Small changes are quicker to make and easier to plan than large changes – the best changes are those which respond to the external feedback without affecting any other factor of the product. As a simple example, a plastic-cased product which receives the feedback ‘This would be more exciting if it were available in metallic silver’; the answer is not to recreate the casing in metal, but to apply a layer of paint or use a different colour of plastic. This keeps all other factors – ones which have not received any complaints – intact.

 

5. Maintain feedback

Little and often is the key to maintaining an adaptable approach to product development, where small, regular changes are the aim, feedback which suggests a lot of changes, but which is only received occasionally will not be practical.  A regular reporting system, and a ‘one feature at a time’ approach is much more useful.

 

Product development is arguably the most important focus when planning a start-up, each improvement leans toward a more successful end product and early interest and input from investors give start-ups the opportunity to create a product that the larger clients will already be familiar with and connected to. If this is a problem that you are facing right now as an entrepreneur, or if you have a totally different take on it, I’d love to hear from you. Please post a comment below, or connect with me on Twitter: @bradindigital

The Importance Of Agility

Now, more than ever, it is important for start-ups to look at the way they operate, and plan ahead to ensure that they are able to handle whatever the economy, politics and the business world tries to throw at them. The residual fallout from the Brexit results has shown that the unpredictable is always possible, even if it seems unlikely and start-ups find themselves in a vulnerable position in uncertain times such as these. So, how can new businesses prepare themselves for the journey ahead of them?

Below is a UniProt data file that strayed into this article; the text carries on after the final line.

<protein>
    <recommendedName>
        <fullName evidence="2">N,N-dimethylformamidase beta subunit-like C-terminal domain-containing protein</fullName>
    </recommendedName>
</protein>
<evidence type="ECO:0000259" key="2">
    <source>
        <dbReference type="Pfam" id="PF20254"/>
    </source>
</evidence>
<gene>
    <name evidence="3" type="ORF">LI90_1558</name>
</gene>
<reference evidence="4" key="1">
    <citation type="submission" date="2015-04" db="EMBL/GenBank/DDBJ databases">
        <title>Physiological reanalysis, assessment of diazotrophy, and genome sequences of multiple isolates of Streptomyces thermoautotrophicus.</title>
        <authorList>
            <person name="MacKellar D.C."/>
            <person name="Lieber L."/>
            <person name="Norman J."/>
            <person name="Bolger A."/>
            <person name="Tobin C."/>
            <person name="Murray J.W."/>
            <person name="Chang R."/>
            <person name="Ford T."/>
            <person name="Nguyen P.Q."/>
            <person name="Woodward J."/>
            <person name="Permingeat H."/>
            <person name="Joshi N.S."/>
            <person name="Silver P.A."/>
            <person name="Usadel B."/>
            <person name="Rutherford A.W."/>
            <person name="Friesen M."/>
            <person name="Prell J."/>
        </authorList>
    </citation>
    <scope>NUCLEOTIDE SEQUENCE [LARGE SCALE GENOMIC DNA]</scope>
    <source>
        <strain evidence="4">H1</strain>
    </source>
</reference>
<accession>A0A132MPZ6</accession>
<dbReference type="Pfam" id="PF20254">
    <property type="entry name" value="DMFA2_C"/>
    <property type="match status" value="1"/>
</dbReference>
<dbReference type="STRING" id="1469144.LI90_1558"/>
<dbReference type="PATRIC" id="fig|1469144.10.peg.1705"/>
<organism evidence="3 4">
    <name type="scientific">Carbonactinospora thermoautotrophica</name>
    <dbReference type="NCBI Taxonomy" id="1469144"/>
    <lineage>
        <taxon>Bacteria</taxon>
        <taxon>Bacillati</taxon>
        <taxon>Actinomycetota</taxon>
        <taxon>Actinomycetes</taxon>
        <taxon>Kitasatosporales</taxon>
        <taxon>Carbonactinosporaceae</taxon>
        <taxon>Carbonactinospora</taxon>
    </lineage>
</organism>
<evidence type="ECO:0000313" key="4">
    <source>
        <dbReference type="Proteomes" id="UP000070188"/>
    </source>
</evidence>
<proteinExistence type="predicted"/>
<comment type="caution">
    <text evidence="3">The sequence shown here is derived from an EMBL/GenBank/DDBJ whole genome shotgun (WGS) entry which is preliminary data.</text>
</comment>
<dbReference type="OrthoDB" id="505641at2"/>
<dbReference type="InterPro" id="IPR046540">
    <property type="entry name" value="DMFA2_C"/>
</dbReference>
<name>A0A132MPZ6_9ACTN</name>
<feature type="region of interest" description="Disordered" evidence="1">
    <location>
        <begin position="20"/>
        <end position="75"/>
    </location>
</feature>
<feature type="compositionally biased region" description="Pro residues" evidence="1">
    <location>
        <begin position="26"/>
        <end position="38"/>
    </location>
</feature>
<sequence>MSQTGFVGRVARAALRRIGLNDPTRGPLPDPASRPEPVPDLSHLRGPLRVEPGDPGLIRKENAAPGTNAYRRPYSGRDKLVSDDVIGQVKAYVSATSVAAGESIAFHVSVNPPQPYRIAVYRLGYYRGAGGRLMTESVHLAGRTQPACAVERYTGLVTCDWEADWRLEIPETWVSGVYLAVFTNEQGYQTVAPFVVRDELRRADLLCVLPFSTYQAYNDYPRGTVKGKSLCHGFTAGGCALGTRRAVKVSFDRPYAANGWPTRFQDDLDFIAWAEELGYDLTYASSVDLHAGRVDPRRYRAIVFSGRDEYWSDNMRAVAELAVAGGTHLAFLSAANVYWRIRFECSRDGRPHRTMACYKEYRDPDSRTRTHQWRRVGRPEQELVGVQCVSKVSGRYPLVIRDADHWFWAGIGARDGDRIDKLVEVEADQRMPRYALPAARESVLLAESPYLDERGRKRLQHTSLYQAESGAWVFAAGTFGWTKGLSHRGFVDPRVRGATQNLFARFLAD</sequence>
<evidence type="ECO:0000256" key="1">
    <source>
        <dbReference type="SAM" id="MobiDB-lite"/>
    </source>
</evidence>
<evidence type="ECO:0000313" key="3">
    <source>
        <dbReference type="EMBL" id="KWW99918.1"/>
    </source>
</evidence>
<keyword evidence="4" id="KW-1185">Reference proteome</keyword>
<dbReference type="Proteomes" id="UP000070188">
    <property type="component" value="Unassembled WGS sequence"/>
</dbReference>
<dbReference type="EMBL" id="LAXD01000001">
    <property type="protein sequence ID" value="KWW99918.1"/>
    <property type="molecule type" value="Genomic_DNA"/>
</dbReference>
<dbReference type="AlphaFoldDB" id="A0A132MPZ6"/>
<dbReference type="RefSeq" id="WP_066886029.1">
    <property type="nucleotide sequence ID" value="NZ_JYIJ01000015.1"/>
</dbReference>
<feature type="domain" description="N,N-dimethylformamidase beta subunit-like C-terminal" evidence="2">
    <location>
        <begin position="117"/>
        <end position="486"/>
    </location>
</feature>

The founding principle of a start-up plan needs to be agility – or the ability to pivot an idea in reaction to – or even preparation for – an uncontrollable external factor.

 

Competitive Advantage

Adopting an agile, or flexible approach to your business gives you a competitive advantage. Big companies and brands are used to working with the larger agencies, where almost every business process seems to take twice as long as it should to be completed! Big companies will weigh the risks of working with start-ups against the sheer hunger, ambition and desire to raise the bar which is often seen in independent start-ups. This leads to the larger brands often working with smaller businesses and start-ups, in order to access the best talents and innovation on the market – regardless of how big business has been carried out in the past. This sort of change is already happening at places like financial services firm Fidelity who are using small incubator teams to solve specific problems.